A proposal on using decimals/percents, not grades in tier lists

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#1
From what I can recall, tier lists for Super Smash Bros. used top-bottom ranks, rather than grade ranks. It seems grade ranks began during the SSBB era. I suspect grade ranks have been used for a long time outside of SSB, and perhaps grade ranks appear better. Still, while characters in an S-tier might be considered better than those in an A-tier, what do these even mean? It's very unusual, too, that characters aren't compartmentalized. No doubt, there will never be an equal amount of characters per rank.

Imagine a tier list ranking between 0 and 1, with 0 being the worst and 1 being the best. Of course, no character could ever attain 1. It's just simply not possible, at least with the current roster. To illustrate this, take SSB64. There are 12 characters. Pikachu is 1st of 12. This means that Pikachu lands at 0.92 (rounded). He (or "it") is close to 1, but not 1. Even with a larger cast like that in Sm4sh, Bayonetta falls at 0.98. It appears that landing at 1 is never truly attainable, but it's possible to get very close. On the other hand, a character who is ranked last will always end up at 0.

The way this ranking between 0 and 1 works is by taking character C at the total number of characters T, and dividing so that C/T = x, where x is a value that 1 must be subtracted by. So if there was ever a roster that had 100 characters, and C was 1st of 100, it would be represented as 1/100, which would give 0.01, with which 1 could be subtracted from. Thus, 1 - 0.01 = 0.99. With this in mind, the ranking would be constructed like so.

  • Top: 1 to 0.8
  • High: 0.79 to 0.6
  • Mid: 0.59 to 0.4
  • Low: 0.39 to 0.2
  • Bottom: 0.19 to 0

As you can see, this kind of tier list would be close to 20%, and while a top-tier character would fall within 1 to 0.8, recall that 1 isn't going to happen with the current roster. I suspect future rosters won't be extremely large, so everyone at least can fall within a 19% rank. This provides everyone with a ranking system in five categories, rather than 11 categories like in SSBB, or 7 like in Sm4sh. If rosters become larger, I think there's going to need to be a limit on categories because it doesn't make it look elegant (not the Luigi pro).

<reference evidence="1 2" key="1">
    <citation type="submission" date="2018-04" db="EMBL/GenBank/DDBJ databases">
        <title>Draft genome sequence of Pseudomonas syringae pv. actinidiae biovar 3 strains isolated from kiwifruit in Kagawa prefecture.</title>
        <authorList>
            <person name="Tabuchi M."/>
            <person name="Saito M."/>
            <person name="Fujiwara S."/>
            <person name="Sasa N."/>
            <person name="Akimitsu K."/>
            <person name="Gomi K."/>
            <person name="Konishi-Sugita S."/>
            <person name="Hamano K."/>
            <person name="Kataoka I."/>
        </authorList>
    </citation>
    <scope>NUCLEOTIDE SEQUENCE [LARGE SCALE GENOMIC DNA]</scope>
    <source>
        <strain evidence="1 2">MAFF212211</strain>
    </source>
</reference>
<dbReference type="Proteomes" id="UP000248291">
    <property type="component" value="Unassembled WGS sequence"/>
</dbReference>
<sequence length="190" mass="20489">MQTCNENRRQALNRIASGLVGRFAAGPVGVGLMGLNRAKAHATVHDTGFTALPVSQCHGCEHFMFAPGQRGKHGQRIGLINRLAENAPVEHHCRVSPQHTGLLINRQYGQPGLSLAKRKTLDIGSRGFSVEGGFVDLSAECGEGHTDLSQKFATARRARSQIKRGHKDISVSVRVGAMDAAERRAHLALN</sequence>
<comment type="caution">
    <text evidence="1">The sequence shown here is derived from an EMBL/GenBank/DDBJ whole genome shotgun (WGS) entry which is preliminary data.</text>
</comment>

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Baby_Sneak

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#3
I like your idea, only because it keeps characters from appearing a certain way.

NINTENDO Galaxy NINTENDO Galaxy we should keep from labeling tiers like “Super broken God tier” and “piss poor trash garbage tier” because those labels will apply to all those in that tier, and perpetuate a certain message. Let’s try not to steer people away from characters with this “marketing” and allow them to choose message-free.
 
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Baby_Sneak

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#5
I thought normal tier lists and match-ups normally lead to that opinion by themselves.
Depends on how it’s ordered too. MUs are way more subjective so they aren’t very damning of the character, but seeing your character at H tier looks really bad lol. Seeing your character at a tier with a more abstract label makes things less straightforward and more ambiguous.
 

Crystanium

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#6
Thanks, Baby_Sneak Baby_Sneak . Since a roster can increase or decrease, the grade ranking suffers from shifting for each game, adding or subtracting grades as a result. At least with decimals or percents, there is a static method.
 
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